Deliberations and readbacks of testimony continued Monday in the trial of Cesar Gonzales-Mugaburu, charged with sexually abusing his foster sons. But there was no sign of a verdict.

The panel of six women and six men in Suffolk County Court in Riverhead considered the case for a sixth day and at 5:15 p.m. sent out a note asking for another readback. Jurors wanted to hear the testimony of one of the alleged victims as well as the definition of the charge against the defendant of endangering the welfare of a child as it pertains to that person.

The jury will hear that readback Tuesday morning when it returns for a seventh day of deliberations.

Earlier Monday, they had listened to the court reporter read back the requested balance of testimony of a school psychologist at the Little Flower school and the school’s principal.

Both men had testified that on Jan. 6, 2016, they intervened on behalf of one of the alleged victims after the young man told them he did not want to go back to live with Gonzales-Mugaburu. The next day, the young man left Gonzales-Mugaburu’s house for good, and went to live and study at Little Flower, which has a school for children and developmentally disabled adults in Wading River.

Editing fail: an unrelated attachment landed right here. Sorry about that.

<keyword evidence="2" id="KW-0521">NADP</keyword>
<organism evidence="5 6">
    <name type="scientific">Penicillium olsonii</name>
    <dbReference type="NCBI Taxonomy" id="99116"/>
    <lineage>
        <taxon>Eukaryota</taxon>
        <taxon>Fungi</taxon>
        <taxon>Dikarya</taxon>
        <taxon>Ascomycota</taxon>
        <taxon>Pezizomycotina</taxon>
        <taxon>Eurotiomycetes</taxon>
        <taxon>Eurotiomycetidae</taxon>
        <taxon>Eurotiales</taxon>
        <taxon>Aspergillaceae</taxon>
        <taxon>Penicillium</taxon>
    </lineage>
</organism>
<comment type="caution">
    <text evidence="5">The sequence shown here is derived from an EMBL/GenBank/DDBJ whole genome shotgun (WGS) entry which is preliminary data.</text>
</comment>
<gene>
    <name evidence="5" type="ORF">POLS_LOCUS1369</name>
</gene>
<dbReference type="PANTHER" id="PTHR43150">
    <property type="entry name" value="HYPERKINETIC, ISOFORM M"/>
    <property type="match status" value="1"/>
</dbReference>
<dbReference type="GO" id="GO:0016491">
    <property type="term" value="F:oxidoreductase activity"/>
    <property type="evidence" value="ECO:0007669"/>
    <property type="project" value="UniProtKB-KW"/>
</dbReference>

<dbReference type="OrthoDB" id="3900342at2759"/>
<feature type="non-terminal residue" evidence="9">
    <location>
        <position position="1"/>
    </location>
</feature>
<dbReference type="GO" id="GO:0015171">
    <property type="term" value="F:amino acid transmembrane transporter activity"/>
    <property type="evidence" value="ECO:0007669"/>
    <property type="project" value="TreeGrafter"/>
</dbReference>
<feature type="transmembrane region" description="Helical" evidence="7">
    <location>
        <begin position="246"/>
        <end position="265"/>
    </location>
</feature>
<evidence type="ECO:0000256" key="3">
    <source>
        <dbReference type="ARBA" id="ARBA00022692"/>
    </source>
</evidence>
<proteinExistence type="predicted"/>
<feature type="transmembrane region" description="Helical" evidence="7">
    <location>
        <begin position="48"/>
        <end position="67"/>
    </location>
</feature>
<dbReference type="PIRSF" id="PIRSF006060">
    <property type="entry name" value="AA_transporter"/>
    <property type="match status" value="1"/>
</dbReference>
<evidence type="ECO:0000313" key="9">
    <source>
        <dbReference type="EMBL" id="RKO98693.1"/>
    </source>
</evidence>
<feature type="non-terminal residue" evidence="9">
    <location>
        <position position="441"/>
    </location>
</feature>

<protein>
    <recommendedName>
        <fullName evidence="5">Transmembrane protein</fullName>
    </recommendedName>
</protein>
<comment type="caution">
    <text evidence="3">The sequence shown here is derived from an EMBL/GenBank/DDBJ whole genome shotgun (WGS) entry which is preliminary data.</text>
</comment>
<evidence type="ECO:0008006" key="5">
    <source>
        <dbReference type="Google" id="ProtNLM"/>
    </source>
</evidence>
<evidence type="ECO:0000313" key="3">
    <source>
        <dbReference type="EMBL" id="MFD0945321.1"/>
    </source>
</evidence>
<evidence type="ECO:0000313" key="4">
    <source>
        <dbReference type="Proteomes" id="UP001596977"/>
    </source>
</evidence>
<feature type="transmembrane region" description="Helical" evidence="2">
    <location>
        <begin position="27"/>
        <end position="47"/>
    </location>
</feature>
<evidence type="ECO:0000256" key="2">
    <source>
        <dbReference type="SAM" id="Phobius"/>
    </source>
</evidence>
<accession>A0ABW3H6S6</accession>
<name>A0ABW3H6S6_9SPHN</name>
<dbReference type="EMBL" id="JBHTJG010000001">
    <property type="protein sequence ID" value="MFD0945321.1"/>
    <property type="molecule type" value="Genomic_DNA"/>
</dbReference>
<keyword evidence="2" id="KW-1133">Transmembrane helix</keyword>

The alleged victim, now 21, did not tell the school psychologist or principal that his foster father sexually abused him.

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But the school psychologist testified that in 2013, he called child protective services when he suspected the young man was physically abused because he had come to school with a red mark on his face.

Gonzales-Mugaburu, 60, is accused of sexually abusing six boys between 1996 and 2016 when the children came to Ridge to live with him as his foster sons. He’s also charged with endangering the welfare of two other boys, and sexual misconduct that involved a dog.

Gonzales-Mugaburu, who was arrested Jan. 20, 2016, did not testify in his own defense.

On Thursday, the jury told Suffolk County Court Judge Barbara Kahn that members were deadlocked, but the judge ordered them to continue deliberating.

The jury on Friday asked for readbacks of testimony by three prosecution witnesses, including Scott Modell, an expert who works with crime victims with disabilities. Modell testified that while it was difficult for the average person to lie, it was even harder for someone with an intellectual disability to do so.

On Friday, the jury also asked to see a March 2015 police report in which one of the alleged victims, now 21, denied he was abused by Gonzales-Mugaburu when he was a boy.